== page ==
In keeping with this practical procedure, the GAC started strategic planning discussions soon after the passage of the May 2006 levy. Because of the size of the levy and the general categories in the budget guideline, the GAC first worked to create and pass two documents: Criteria for Property Acquisitions and Acquisition Guidelines. These were adopted in March/April 2007 with consultation with the City Council in public meetings.

GAC and the Parks and Rec Department hold public input meetings on January 31 and March 6, 2007 for suggestions on properties and criteria to consider for acquisition. Over 150 comments were received. Contrary to recent criticism, it is important to understand that these meetings, as announced at the beginning, were to “scope” the different and unique properties to analyze, not to vote on which ones were more popular. One vote for Chuckanut Ridge meant one vote, regardless of how many responded to a single property. When the Census is done next year, we will continue to count Mayor Pike as just one unique person regardless of how popular he is with votes.

The volunteer GAC holds an all day retreat on March 10, 2007 to sort and analyze comments and start the planning process.

GAC holds monthly meetings between March 2007 and October 2008 with updates occasionally reported in public session (Responsible Development President, Joe Yaver, or South neighbor citizen, Christopher Grannis, were present during many of these meetings). Because of the sensitive nature of some of the work related to the possible acquisition of specific properties, much of the strategic plan work was conducted in executive session. This allowed the free flow of information among committee members without jeopardizing or tipping off potential property transactions which would put the City in a compromised bargaining position.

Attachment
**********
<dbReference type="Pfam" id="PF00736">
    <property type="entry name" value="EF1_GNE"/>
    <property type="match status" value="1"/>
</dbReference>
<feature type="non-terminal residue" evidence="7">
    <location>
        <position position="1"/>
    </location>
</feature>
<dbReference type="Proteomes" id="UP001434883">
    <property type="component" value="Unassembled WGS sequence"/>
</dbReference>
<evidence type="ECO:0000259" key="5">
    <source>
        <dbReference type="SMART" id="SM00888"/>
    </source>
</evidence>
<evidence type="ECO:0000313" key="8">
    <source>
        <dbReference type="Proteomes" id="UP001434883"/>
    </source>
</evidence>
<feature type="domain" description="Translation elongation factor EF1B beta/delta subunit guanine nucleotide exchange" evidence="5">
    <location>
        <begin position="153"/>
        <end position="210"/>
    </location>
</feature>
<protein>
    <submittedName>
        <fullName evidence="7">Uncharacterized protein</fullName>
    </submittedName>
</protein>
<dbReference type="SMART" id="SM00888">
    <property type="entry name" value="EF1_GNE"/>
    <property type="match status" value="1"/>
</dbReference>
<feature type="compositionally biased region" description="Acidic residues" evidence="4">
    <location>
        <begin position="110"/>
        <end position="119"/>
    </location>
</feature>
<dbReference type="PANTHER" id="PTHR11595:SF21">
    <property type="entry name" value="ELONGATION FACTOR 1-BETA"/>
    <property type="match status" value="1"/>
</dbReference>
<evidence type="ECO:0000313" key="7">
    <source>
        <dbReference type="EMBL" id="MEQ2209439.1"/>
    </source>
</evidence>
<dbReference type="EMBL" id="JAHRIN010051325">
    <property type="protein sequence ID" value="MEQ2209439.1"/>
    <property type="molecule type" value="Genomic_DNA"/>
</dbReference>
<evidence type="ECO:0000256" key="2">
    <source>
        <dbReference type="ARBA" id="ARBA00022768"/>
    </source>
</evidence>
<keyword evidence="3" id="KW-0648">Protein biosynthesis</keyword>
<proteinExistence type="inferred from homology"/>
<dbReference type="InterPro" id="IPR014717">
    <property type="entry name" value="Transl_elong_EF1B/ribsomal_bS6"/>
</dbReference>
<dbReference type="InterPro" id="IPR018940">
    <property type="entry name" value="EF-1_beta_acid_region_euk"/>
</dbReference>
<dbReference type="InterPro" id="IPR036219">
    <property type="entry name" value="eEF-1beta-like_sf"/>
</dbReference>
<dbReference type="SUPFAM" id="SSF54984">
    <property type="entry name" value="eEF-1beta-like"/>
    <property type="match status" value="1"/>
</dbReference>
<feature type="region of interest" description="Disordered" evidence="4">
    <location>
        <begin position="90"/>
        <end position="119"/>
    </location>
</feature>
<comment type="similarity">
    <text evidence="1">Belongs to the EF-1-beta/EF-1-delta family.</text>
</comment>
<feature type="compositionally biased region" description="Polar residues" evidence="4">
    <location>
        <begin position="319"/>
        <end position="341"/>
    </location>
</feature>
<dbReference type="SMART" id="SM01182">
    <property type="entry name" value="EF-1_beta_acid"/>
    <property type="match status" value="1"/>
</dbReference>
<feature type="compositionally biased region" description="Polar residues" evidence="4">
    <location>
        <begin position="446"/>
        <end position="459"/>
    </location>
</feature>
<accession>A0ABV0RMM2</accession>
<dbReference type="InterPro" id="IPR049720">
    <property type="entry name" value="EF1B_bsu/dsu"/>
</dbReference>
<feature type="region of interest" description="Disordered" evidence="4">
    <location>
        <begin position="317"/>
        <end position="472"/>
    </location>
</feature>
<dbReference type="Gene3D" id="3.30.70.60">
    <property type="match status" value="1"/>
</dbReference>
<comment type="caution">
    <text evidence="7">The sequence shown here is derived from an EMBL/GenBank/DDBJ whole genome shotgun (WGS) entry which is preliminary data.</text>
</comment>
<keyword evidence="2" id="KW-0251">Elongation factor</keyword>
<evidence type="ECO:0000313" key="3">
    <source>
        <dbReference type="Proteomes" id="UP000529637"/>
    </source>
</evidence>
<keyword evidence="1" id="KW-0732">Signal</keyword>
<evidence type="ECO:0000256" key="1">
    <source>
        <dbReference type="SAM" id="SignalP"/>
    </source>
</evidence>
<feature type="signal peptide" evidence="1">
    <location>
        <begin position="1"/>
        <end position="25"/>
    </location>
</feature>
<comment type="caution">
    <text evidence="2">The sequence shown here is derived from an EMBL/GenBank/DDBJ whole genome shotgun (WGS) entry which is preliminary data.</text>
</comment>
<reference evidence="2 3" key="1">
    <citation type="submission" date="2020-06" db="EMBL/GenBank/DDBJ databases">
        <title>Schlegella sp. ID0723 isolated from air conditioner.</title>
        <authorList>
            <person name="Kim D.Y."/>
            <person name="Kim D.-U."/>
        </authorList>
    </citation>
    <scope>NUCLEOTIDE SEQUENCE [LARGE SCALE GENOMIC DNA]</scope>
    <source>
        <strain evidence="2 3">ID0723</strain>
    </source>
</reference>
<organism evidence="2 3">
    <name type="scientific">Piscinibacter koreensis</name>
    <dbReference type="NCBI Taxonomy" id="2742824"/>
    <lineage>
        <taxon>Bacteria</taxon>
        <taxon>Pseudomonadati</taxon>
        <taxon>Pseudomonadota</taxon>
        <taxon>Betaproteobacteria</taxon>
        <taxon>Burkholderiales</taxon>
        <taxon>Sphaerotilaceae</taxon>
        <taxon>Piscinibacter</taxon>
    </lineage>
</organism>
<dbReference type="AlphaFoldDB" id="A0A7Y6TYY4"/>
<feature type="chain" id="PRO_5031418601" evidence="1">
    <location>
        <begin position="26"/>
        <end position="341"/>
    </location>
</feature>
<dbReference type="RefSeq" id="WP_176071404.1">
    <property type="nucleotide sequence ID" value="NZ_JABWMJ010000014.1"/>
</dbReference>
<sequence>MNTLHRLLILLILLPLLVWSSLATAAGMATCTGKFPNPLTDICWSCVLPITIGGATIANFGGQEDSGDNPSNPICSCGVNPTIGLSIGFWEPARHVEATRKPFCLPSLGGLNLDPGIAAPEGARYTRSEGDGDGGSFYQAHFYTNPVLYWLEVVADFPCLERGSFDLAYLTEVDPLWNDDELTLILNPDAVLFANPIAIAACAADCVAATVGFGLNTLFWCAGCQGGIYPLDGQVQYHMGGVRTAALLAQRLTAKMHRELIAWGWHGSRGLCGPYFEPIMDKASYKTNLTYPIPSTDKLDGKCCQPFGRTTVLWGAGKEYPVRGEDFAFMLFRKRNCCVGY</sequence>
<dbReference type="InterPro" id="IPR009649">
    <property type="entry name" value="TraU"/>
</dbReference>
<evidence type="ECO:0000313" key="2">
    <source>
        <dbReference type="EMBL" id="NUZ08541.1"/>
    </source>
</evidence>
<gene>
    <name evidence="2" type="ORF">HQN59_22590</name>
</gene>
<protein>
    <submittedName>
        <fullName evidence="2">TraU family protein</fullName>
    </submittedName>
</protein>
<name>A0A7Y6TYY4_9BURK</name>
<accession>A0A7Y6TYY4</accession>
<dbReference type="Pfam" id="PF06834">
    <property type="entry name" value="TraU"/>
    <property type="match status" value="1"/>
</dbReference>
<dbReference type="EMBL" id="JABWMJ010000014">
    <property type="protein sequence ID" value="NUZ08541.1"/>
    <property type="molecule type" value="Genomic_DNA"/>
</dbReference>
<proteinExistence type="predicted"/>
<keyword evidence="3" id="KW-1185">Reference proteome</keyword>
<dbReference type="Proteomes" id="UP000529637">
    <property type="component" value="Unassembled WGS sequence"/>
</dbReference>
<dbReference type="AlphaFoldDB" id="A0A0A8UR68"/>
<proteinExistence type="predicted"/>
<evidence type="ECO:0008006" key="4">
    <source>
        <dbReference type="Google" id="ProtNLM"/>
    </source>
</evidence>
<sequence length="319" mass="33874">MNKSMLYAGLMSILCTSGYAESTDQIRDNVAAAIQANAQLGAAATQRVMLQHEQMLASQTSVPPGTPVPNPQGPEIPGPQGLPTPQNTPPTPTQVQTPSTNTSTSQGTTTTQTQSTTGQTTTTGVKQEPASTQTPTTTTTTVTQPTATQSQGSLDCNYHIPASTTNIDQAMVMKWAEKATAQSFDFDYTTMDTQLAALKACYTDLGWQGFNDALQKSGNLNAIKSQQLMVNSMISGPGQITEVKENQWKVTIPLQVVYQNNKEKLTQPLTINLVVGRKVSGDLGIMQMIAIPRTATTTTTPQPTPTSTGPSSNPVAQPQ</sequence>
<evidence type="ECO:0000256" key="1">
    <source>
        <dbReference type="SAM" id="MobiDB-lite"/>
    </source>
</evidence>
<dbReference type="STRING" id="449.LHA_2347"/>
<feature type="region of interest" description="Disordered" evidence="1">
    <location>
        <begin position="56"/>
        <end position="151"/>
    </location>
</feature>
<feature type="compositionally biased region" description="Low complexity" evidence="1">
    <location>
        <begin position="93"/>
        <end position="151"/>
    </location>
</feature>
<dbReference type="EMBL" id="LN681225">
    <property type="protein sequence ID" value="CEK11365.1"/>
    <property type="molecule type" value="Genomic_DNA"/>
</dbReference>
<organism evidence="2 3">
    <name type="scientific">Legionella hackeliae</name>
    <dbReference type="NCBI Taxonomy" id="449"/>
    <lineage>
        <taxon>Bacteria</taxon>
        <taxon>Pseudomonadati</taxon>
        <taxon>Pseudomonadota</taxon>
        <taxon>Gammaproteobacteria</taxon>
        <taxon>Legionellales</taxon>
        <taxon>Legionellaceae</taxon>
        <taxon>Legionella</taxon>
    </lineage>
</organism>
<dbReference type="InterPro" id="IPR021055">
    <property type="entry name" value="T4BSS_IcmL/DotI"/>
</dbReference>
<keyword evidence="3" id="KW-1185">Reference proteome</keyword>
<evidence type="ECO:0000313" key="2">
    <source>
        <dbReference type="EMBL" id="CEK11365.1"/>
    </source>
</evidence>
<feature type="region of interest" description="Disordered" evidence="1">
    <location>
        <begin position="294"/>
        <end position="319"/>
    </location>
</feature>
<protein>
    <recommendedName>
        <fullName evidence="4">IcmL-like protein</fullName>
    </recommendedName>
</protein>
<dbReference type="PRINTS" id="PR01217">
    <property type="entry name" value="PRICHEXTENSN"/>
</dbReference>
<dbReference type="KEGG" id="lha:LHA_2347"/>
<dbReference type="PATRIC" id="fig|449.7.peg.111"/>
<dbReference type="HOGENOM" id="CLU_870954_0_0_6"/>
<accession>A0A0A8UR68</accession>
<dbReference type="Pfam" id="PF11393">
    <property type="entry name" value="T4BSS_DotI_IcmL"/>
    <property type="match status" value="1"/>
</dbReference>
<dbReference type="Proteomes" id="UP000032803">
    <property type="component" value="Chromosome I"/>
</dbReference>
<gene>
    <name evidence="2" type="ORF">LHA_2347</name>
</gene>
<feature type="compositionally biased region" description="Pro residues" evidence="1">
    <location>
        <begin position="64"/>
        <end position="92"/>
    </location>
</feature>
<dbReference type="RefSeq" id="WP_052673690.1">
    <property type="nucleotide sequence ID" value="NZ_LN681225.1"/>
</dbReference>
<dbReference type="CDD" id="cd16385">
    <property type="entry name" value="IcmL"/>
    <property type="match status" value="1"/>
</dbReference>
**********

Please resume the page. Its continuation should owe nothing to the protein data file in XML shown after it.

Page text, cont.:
For all of 2006/2007 and part of 2008, five of the 11 GAC members reside in Ward 6, the southern most ward of the City. For citizens concerned with the workings of the GAC or the effort of the committee in executive session, a call or note to Southside residents who served on the GAC for years in the past would be recommended. Consider Seth Fleetwood, Jody Bergsma, or Bobbi Vollendorf to start.

September 29, 2008: City Council holds an executive session concerning property acquisition. Later that evening, the Strategic Plan is announced that it is nearly complete. Some main elements of the Plan are verbally discussed.

October 6, 2008: Council receives a report from the GAC in a public afternoon session and a draft of the Strategic Plan is released for initial Council comment. Council is told that the Plan is ready for GAC and Parks Board approval. Council will receive the final report soon after. Proceedings of afternoon and evening sessions are available at the City website.